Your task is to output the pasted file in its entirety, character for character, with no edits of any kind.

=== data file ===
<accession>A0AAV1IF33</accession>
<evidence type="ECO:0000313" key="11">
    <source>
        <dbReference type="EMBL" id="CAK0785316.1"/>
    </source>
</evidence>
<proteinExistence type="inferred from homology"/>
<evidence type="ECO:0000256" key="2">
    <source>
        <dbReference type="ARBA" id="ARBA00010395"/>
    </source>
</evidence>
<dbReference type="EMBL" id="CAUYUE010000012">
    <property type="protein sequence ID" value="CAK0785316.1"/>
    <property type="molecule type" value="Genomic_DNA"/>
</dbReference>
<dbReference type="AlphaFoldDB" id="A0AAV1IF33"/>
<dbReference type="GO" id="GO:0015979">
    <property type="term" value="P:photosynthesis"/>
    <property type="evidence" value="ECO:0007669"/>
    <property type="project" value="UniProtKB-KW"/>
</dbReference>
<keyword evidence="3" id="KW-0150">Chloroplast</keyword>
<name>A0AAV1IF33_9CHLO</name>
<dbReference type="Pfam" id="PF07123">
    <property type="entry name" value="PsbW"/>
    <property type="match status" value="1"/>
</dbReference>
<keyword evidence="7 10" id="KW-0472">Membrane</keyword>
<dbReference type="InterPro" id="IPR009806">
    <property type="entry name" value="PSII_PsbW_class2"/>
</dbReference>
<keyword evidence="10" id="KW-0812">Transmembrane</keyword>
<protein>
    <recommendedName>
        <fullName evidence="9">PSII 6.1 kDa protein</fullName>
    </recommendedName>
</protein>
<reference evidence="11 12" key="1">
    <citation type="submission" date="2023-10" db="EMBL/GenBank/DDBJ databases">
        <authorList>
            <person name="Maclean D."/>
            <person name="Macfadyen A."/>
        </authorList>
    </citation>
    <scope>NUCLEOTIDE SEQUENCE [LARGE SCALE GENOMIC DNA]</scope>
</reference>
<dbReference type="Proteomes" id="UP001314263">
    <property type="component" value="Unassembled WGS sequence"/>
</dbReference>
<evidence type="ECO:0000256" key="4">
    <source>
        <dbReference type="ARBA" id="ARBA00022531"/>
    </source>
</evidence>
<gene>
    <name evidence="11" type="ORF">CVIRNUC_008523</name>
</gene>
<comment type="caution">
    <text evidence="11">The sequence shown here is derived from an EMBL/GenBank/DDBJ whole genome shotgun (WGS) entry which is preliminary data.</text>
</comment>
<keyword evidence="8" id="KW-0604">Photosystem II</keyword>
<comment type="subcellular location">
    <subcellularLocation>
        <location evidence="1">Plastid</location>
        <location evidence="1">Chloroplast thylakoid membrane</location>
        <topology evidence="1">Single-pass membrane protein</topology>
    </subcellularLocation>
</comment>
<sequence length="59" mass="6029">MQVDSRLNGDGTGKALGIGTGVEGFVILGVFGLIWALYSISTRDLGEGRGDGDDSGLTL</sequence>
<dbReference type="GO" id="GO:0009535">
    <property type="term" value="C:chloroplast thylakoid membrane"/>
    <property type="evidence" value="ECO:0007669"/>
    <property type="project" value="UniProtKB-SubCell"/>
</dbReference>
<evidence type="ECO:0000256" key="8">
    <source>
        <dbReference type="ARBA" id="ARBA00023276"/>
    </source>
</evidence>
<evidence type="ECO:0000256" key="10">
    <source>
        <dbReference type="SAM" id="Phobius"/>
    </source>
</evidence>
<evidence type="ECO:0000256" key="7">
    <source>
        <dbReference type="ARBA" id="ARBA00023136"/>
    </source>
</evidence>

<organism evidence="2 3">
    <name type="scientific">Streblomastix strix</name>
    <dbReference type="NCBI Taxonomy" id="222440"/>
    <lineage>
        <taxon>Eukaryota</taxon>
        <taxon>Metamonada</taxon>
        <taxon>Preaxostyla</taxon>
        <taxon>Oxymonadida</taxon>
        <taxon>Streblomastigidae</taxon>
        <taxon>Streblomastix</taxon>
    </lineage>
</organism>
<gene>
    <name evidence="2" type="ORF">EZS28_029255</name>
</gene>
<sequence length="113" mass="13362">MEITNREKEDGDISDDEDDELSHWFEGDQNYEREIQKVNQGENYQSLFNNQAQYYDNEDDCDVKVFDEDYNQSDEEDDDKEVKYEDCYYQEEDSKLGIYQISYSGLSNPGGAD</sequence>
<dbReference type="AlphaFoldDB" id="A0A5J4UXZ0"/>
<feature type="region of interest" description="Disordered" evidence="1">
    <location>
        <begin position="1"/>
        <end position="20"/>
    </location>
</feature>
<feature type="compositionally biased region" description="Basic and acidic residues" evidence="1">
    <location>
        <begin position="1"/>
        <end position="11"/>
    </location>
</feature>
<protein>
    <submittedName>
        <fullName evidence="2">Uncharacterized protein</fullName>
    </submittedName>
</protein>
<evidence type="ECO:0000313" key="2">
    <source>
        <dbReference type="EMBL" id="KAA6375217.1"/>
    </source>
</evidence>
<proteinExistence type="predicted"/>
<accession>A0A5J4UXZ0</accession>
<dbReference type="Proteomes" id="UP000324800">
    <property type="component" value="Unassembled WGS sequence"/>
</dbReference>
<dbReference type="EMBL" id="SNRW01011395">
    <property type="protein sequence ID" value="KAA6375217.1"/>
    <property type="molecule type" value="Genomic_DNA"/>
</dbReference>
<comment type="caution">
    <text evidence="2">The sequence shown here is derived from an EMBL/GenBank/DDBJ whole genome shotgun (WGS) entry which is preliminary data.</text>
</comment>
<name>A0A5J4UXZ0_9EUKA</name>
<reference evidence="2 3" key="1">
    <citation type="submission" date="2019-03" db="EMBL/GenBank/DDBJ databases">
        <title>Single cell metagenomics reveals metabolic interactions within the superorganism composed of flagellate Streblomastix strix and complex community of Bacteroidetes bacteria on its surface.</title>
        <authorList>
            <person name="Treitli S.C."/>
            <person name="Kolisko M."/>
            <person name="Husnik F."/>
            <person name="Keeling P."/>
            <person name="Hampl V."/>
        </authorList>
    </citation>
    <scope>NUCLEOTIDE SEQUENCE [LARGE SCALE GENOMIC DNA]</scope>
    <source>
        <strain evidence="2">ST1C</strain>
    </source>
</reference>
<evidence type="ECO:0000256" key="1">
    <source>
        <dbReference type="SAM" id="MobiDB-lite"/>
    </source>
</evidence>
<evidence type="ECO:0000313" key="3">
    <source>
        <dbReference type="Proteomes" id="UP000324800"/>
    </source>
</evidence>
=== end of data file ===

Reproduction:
<accession>A0AAV1IF33</accession>
<evidence type="ECO:0000313" key="11">
    <source>
        <dbReference type="EMBL" id="CAK0785316.1"/>
    </source>
</evidence>
<proteinExistence type="inferred from homology"/>
<evidence type="ECO:0000256" key="2">
    <source>
        <dbReference type="ARBA" id="ARBA00010395"/>
    </source>
</evidence>
<dbReference type="EMBL" id="CAUYUE010000012">
    <property type="protein sequence ID" value="CAK0785316.1"/>
    <property type="molecule type" value="Genomic_DNA"/>
</dbReference>
<dbReference type="AlphaFoldDB" id="A0AAV1IF33"/>
<dbReference type="GO" id="GO:0015979">
    <property type="term" value="P:photosynthesis"/>
    <property type="evidence" value="ECO:0007669"/>
    <property type="project" value="UniProtKB-KW"/>
</dbReference>
<keyword evidence="3" id="KW-0150">Chloroplast</keyword>
<name>A0AAV1IF33_9CHLO</name>
<dbReference type="Pfam" id="PF07123">
    <property type="entry name" value="PsbW"/>
    <property type="match status" value="1"/>
</dbReference>
<keyword evidence="7 10" id="KW-0472">Membrane</keyword>
<dbReference type="InterPro" id="IPR009806">
    <property type="entry name" value="PSII_PsbW_class2"/>
</dbReference>
<keyword evidence="10" id="KW-0812">Transmembrane</keyword>
<protein>
    <recommendedName>
        <fullName evidence="9">PSII 6.1 kDa protein</fullName>
    </recommendedName>
</protein>
<reference evidence="11 12" key="1">
    <citation type="submission" date="2023-10" db="EMBL/GenBank/DDBJ databases">
        <authorList>
            <person name="Maclean D."/>
            <person name="Macfadyen A."/>
        </authorList>
    </citation>
    <scope>NUCLEOTIDE SEQUENCE [LARGE SCALE GENOMIC DNA]</scope>
</reference>
<dbReference type="Proteomes" id="UP001314263">
    <property type="component" value="Unassembled WGS sequence"/>
</dbReference>
<evidence type="ECO:0000256" key="4">
    <source>
        <dbReference type="ARBA" id="ARBA00022531"/>
    </source>
</evidence>
<gene>
    <name evidence="11" type="ORF">CVIRNUC_008523</name>
</gene>
<comment type="caution">
    <text evidence="11">The sequence shown here is derived from an EMBL/GenBank/DDBJ whole genome shotgun (WGS) entry which is preliminary data.</text>
</comment>
<keyword evidence="8" id="KW-0604">Photosystem II</keyword>
<comment type="subcellular location">
    <subcellularLocation>
        <location evidence="1">Plastid</location>
        <location evidence="1">Chloroplast thylakoid membrane</location>
        <topology evidence="1">Single-pass membrane protein</topology>
    </subcellularLocation>
</comment>
<sequence length="59" mass="6029">MQVDSRLNGDGTGKALGIGTGVEGFVILGVFGLIWALYSISTRDLGEGRGDGDDSGLTL</sequence>
<dbReference type="GO" id="GO:0009535">
    <property type="term" value="C:chloroplast thylakoid membrane"/>
    <property type="evidence" value="ECO:0007669"/>
    <property type="project" value="UniProtKB-SubCell"/>
</dbReference>
<evidence type="ECO:0000256" key="8">
    <source>
        <dbReference type="ARBA" id="ARBA00023276"/>
    </source>
</evidence>
<evidence type="ECO:0000256" key="10">
    <source>
        <dbReference type="SAM" id="Phobius"/>
    </source>
</evidence>
<evidence type="ECO:0000256" key="7">
    <source>
        <dbReference type="ARBA" id="ARBA00023136"/>
    </source>
</evidence>

<organism evidence="2 3">
    <name type="scientific">Streblomastix strix</name>
    <dbReference type="NCBI Taxonomy" id="222440"/>
    <lineage>
        <taxon>Eukaryota</taxon>
        <taxon>Metamonada</taxon>
        <taxon>Preaxostyla</taxon>
        <taxon>Oxymonadida</taxon>
        <taxon>Streblomastigidae</taxon>
        <taxon>Streblomastix</taxon>
    </lineage>
</organism>
<gene>
    <name evidence="2" type="ORF">EZS28_029255</name>
</gene>
<sequence length="113" mass="13362">MEITNREKEDGDISDDEDDELSHWFEGDQNYEREIQKVNQGENYQSLFNNQAQYYDNEDDCDVKVFDEDYNQSDEEDDDKEVKYEDCYYQEEDSKLGIYQISYSGLSNPGGAD</sequence>
<dbReference type="AlphaFoldDB" id="A0A5J4UXZ0"/>
<feature type="region of interest" description="Disordered" evidence="1">
    <location>
        <begin position="1"/>
        <end position="20"/>
    </location>
</feature>
<feature type="compositionally biased region" description="Basic and acidic residues" evidence="1">
    <location>
        <begin position="1"/>
        <end position="11"/>
    </location>
</feature>
<protein>
    <submittedName>
        <fullName evidence="2">Uncharacterized protein</fullName>
    </submittedName>
</protein>
<evidence type="ECO:0000313" key="2">
    <source>
        <dbReference type="EMBL" id="KAA6375217.1"/>
    </source>
</evidence>
<proteinExistence type="predicted"/>
<accession>A0A5J4UXZ0</accession>
<dbReference type="Proteomes" id="UP000324800">
    <property type="component" value="Unassembled WGS sequence"/>
</dbReference>
<dbReference type="EMBL" id="SNRW01011395">
    <property type="protein sequence ID" value="KAA6375217.1"/>
    <property type="molecule type" value="Genomic_DNA"/>
</dbReference>
<comment type="caution">
    <text evidence="2">The sequence shown here is derived from an EMBL/GenBank/DDBJ whole genome shotgun (WGS) entry which is preliminary data.</text>
</comment>
<name>A0A5J4UXZ0_9EUKA</name>
<reference evidence="2 3" key="1">
    <citation type="submission" date="2019-03" db="EMBL/GenBank/DDBJ databases">
        <title>Single cell metagenomics reveals metabolic interactions within the superorganism composed of flagellate Streblomastix strix and complex community of Bacteroidetes bacteria on its surface.</title>
        <authorList>
            <person name="Treitli S.C."/>
            <person name="Kolisko M."/>
            <person name="Husnik F."/>
            <person name="Keeling P."/>
            <person name="Hampl V."/>
        </authorList>
    </citation>
    <scope>NUCLEOTIDE SEQUENCE [LARGE SCALE GENOMIC DNA]</scope>
    <source>
        <strain evidence="2">ST1C</strain>
    </source>
</reference>
<evidence type="ECO:0000256" key="1">
    <source>
        <dbReference type="SAM" id="MobiDB-lite"/>
    </source>
</evidence>
<evidence type="ECO:0000313" key="3">
    <source>
        <dbReference type="Proteomes" id="UP000324800"/>
    </source>
</evidence>